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Local press calls for relaxed rules on media mergers

Regional press representatives have called on local media mergers to be made easier at a House of Lords committee.

Newspaper Society president Adrian Jeakings, who is chief executive of Archant, Johnston Press chief executive Ashley Highfield and Geraldine Allinson, chairman of the KM Group, gave evidence on Tuesday to the Lords Communications Committee.

The committee is considering media plurality and the regional press representatives argued that local papers should be excluded from plans by regulator Ofcom to periodically review ownership in the industry.

Ofcom is planning to carry out a review every four or five years looking at the UK media as a whole with regard to plurality and the regulator has recommended that regional media be exempted from this.

At the hearing, Geraldine spoke about the attempted sale by Northcliffe Media of seven weekly newspapers to the KM Group in 2011, which was aborted after its referral to the Competition Commission, causing the closure of certain newspapers.

Speaking about the Office of Fair Trading’s attitude towards local media mergers, she said: “It appears to me that they are still defining local media as a very narrow definition.

“I personally don’t believe they have broadened the way they look at this in terms of local media.”

She said the OFT appeared to believe that “it’s dangerous to have a monopoly in a certain area within the very closely defined newspaper print sector”, adding that she would question whether it was relevant for the OFT to look into this.

The regional press representatives said if the government wished to help local newspapers, it could encourage its own advertising partnerships with the them, encourage the BBC to explore mutually beneficial local arrangements and improve competition authorities’ current approach to media mergers.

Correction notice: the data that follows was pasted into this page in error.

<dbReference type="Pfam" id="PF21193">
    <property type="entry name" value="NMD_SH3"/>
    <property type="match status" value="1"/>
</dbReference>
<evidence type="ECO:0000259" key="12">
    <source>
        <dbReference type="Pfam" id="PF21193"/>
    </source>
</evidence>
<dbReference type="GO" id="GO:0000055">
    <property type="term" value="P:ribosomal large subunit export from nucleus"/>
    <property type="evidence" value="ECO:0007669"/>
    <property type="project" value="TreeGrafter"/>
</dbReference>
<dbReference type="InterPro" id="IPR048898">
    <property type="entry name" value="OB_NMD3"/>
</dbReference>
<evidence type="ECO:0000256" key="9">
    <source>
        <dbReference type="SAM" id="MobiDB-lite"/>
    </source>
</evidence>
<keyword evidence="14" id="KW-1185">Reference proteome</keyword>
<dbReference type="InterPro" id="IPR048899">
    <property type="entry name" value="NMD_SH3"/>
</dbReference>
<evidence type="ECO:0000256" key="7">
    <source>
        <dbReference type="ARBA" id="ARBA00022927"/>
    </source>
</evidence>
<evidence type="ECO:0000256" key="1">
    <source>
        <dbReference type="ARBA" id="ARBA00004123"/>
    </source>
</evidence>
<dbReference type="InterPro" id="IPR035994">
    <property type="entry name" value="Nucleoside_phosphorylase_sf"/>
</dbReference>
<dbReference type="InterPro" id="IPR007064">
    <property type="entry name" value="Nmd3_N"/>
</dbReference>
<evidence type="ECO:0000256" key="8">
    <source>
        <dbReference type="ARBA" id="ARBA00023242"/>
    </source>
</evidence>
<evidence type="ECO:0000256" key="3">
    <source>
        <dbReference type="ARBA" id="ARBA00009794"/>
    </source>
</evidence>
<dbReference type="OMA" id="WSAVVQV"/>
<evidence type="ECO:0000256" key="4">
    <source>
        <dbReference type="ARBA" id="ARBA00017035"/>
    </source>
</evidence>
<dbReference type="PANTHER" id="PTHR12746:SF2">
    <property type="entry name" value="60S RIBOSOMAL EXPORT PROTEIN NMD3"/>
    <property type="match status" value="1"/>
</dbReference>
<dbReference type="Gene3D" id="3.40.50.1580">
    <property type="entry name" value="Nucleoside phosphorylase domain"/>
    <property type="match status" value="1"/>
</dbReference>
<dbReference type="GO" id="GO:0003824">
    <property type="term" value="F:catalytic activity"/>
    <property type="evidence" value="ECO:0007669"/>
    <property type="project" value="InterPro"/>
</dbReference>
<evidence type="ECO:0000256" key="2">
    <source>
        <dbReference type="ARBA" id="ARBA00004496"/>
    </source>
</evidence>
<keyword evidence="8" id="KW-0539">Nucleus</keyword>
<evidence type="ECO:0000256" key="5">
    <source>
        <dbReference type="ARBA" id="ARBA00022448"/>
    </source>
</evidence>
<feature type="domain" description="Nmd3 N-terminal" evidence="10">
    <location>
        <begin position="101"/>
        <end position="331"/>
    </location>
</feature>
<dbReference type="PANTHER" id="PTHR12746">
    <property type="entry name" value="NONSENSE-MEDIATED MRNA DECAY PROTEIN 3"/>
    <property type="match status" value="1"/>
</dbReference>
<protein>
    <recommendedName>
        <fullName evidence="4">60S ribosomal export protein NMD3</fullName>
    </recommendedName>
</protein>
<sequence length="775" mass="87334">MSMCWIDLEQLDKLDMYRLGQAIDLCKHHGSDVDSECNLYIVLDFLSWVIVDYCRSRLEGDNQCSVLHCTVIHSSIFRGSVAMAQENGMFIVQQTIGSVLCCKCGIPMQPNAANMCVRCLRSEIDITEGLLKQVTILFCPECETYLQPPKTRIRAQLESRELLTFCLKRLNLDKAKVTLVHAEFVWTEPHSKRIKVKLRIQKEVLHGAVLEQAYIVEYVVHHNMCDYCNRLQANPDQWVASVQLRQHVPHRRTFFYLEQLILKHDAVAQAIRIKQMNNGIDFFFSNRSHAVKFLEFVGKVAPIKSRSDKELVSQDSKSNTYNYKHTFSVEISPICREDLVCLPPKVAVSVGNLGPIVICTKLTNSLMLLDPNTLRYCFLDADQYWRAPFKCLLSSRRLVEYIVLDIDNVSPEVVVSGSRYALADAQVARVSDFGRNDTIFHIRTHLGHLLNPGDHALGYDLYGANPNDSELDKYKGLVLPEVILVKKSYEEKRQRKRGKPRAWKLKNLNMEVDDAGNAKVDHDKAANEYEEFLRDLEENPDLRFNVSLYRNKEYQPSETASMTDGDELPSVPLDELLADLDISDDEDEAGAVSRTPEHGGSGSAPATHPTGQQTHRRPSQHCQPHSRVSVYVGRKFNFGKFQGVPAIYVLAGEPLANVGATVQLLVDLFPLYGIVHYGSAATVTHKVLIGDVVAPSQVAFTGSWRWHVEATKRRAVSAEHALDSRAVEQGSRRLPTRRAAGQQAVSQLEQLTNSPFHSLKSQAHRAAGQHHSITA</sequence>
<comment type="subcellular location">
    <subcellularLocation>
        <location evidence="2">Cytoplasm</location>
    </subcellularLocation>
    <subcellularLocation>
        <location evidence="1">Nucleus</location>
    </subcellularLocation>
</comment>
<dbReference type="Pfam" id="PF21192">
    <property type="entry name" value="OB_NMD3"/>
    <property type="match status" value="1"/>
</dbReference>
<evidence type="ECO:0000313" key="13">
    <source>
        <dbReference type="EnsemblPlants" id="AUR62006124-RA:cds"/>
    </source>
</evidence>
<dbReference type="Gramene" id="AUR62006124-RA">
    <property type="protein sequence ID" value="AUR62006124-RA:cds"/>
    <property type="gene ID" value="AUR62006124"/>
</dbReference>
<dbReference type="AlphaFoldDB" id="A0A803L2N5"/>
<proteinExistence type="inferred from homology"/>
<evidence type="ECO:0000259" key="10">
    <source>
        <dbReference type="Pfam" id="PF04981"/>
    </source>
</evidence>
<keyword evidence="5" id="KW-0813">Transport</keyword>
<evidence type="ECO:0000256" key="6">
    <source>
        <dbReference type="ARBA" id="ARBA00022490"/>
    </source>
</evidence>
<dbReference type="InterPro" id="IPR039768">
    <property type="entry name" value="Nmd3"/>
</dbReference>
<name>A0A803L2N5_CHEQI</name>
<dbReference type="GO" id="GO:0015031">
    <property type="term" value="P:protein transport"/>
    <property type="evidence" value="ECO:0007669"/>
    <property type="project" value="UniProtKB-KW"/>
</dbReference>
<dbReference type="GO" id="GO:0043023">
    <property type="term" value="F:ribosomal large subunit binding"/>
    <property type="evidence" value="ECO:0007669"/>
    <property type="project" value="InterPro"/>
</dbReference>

The Eastern Daily Press reported that at the select committee, Adrian spoke in support of Ofcom’s plans to exclude regional media from its plurality reviews.

He said: “There is a huge amount of time and effort taken up with any sort of review by the government body and to be included in one would be a major distraction and since Ofcom themselves feel we should be excluded, we are very happy to go along with that.”

He argued that local papers were completely different to the national press and while the industry had been through difficult times, he believed it had a “strong future”.

Added Adrian: “It is totally inconceivable that the owners (of Archant) could interfere with the news agendas of any of those titles. I understand the national argument completely, but it is very, very different to our business.”

The House of Lords committee is looking at concerns about media concentration and also the commercial sustainability of journalism as part of its inquiry, which aims to ensure no company or individual has too much influence.


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  • November 1, 2013 at 8:39 am

    Government advertising partnership with regional newspapers is nothing more than indirect state sponsorship of the print media. Journalists and the public need more diversity of ownership,not a further concentration of titles among media monopolies.
    This would empower journalists to be freer agents rather than (as they dub themselves) “hacks”. The public would be open to more politically diverse views rather than the bland syndicated c— that so often besmirches the pages of many regional dailies.
    The Eastern Daily Press comes from a region that has endured media monopoly for decades and is now dying a circulation death.
    I wonder what that vanguard of radical ideas, the Editor’s Guild, will have to say about all this. I wonder…

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  • November 1, 2013 at 9:03 am

    The press conglomerates may not think it’s dangerous to allow a monopoly to dominate the regions; not sure sure advertisers and readers would agree.

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